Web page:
Posts Tagged ‘comma butterfly’

Autumnwatch #4: The Comma: Is it a leaf? Is it a form of punctuation? No, it’s a Butterfly!

IMG_0465  Another butterfly that you might catch flying on these sunny Autumn days is the Comma (Polygonia c-album). A member of Nymphalidae, it is drawn to late autumn flowers and fallen fruit. It’s a very interesting species for a number of reasons. Firstly, look at that camouflage! The whole wing shape of the Comma has evolved to look like the shape of a dead leaf; when it closes its wings, all you see are the crinkled brown undersides, a perfect illusion. Even the attractive uppersides are an aesthetically seasonal mix of orange and brown.IMG_0407

GRAMMATICAL BUTTERFLIES?

So why the unusual name? Well, if you look closely in the picture below, you can see a little white mark on the underside of the wings that looks like… a comma. Bizarrely enough, the butterfly has a North American relative called ‘The Question Mark’ that has a white mark that looks a bit like…a question mark! (I challenge you to a cross-curricular link to this preparation for Mr Gove’s SPAG test!)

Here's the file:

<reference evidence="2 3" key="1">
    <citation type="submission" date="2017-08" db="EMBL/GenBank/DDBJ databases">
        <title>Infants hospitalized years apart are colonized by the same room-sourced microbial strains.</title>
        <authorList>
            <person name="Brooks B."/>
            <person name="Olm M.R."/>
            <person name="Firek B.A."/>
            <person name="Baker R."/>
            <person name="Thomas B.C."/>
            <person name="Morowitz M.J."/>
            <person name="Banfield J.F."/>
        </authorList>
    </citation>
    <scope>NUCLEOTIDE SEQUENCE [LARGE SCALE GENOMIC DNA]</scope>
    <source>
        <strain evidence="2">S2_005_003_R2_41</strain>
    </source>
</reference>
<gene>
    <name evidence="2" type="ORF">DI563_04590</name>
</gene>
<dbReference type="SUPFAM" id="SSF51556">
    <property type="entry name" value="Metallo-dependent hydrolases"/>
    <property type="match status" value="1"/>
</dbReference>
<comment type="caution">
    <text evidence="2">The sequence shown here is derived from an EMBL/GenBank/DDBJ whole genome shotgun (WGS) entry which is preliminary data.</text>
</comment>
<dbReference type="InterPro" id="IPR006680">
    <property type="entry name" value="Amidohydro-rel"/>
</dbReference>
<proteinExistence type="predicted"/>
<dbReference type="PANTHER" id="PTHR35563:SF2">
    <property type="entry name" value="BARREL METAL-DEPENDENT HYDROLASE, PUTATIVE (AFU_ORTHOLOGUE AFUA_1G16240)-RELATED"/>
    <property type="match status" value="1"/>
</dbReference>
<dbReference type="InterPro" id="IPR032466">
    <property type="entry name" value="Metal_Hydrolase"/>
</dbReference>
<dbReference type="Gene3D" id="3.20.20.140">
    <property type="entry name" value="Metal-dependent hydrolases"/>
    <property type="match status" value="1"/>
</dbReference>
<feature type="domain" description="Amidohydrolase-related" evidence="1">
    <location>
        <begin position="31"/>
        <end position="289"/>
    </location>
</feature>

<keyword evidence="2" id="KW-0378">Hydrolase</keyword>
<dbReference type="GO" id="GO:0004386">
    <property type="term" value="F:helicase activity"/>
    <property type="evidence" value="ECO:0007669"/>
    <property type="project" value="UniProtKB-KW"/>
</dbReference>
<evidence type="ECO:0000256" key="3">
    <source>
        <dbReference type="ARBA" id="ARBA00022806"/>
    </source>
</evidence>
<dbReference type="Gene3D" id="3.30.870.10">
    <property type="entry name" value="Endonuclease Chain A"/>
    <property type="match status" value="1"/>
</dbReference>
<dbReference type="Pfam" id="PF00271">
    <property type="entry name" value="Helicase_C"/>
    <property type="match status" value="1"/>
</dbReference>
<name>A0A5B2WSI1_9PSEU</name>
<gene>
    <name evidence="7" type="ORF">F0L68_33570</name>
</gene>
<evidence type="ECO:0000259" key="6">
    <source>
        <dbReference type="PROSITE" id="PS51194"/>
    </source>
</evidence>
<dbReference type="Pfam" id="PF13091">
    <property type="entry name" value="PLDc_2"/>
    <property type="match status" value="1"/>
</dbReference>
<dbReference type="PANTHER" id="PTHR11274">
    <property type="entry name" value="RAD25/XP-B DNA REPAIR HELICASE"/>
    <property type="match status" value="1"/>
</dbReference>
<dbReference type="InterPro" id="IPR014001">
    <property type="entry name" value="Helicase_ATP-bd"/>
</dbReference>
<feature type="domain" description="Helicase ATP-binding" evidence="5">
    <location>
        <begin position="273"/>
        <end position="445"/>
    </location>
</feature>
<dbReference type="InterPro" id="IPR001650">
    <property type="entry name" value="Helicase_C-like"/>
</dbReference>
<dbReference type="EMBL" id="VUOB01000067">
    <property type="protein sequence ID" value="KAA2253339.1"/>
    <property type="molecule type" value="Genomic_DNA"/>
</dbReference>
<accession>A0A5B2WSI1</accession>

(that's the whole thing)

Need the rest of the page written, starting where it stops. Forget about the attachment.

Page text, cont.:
IMG_0417

Spot the comma…

question-mark-butterfly-with-folded-wings-doris-potter

And spot the question mark on its North American friend..
(Picture source: Fine Art America)

FLUCTUATING POPULATIONS

The Comma is now quite a frequent sight across Britain, but once the situation was very different. At the turn of the century, numbers started a massive decline; by the 1920s there were only a few colonies left in Hereford and Worcestershire. Happily, things suddenly and inexplicably improved, and this species is one of the few butterfly success stories of recent years.

More info and photos here…http://www.ukbutterflies.co.uk/species.php?species=c-album

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